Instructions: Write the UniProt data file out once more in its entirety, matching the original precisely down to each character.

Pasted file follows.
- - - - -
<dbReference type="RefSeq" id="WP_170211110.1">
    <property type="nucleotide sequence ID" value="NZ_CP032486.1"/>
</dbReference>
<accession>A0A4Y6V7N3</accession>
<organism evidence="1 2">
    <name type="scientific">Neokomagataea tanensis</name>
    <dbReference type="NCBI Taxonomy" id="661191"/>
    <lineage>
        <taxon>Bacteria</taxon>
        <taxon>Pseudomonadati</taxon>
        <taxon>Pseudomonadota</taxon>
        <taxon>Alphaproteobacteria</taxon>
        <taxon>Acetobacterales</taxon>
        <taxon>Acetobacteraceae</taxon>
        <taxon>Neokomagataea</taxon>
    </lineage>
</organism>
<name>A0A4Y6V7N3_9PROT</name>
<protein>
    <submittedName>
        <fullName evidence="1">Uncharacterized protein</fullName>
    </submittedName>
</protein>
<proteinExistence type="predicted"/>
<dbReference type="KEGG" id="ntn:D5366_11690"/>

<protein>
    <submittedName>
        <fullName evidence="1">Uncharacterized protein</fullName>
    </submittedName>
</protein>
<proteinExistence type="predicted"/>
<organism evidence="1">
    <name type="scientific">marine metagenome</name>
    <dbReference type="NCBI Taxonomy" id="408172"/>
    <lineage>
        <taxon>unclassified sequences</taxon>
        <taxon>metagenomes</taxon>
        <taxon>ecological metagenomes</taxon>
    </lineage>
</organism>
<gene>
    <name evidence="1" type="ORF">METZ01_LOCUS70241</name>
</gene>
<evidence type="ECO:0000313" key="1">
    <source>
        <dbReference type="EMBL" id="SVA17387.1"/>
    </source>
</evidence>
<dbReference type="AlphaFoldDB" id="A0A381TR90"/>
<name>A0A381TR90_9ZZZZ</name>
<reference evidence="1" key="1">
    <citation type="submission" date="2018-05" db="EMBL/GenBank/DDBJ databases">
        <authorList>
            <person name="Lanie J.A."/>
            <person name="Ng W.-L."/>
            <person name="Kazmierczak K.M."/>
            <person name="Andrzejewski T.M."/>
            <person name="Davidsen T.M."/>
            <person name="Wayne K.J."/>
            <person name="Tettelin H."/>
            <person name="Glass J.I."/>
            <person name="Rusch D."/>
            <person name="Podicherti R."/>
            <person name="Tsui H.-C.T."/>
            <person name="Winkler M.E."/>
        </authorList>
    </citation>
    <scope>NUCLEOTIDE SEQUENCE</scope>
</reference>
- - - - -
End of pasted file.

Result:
<dbReference type="RefSeq" id="WP_170211110.1">
    <property type="nucleotide sequence ID" value="NZ_CP032486.1"/>
</dbReference>
<accession>A0A4Y6V7N3</accession>
<organism evidence="1 2">
    <name type="scientific">Neokomagataea tanensis</name>
    <dbReference type="NCBI Taxonomy" id="661191"/>
    <lineage>
        <taxon>Bacteria</taxon>
        <taxon>Pseudomonadati</taxon>
        <taxon>Pseudomonadota</taxon>
        <taxon>Alphaproteobacteria</taxon>
        <taxon>Acetobacterales</taxon>
        <taxon>Acetobacteraceae</taxon>
        <taxon>Neokomagataea</taxon>
    </lineage>
</organism>
<name>A0A4Y6V7N3_9PROT</name>
<protein>
    <submittedName>
        <fullName evidence="1">Uncharacterized protein</fullName>
    </submittedName>
</protein>
<proteinExistence type="predicted"/>
<dbReference type="KEGG" id="ntn:D5366_11690"/>

<protein>
    <submittedName>
        <fullName evidence="1">Uncharacterized protein</fullName>
    </submittedName>
</protein>
<proteinExistence type="predicted"/>
<organism evidence="1">
    <name type="scientific">marine metagenome</name>
    <dbReference type="NCBI Taxonomy" id="408172"/>
    <lineage>
        <taxon>unclassified sequences</taxon>
        <taxon>metagenomes</taxon>
        <taxon>ecological metagenomes</taxon>
    </lineage>
</organism>
<gene>
    <name evidence="1" type="ORF">METZ01_LOCUS70241</name>
</gene>
<evidence type="ECO:0000313" key="1">
    <source>
        <dbReference type="EMBL" id="SVA17387.1"/>
    </source>
</evidence>
<dbReference type="AlphaFoldDB" id="A0A381TR90"/>
<name>A0A381TR90_9ZZZZ</name>
<reference evidence="1" key="1">
    <citation type="submission" date="2018-05" db="EMBL/GenBank/DDBJ databases">
        <authorList>
            <person name="Lanie J.A."/>
            <person name="Ng W.-L."/>
            <person name="Kazmierczak K.M."/>
            <person name="Andrzejewski T.M."/>
            <person name="Davidsen T.M."/>
            <person name="Wayne K.J."/>
            <person name="Tettelin H."/>
            <person name="Glass J.I."/>
            <person name="Rusch D."/>
            <person name="Podicherti R."/>
            <person name="Tsui H.-C.T."/>
            <person name="Winkler M.E."/>
        </authorList>
    </citation>
    <scope>NUCLEOTIDE SEQUENCE</scope>
</reference>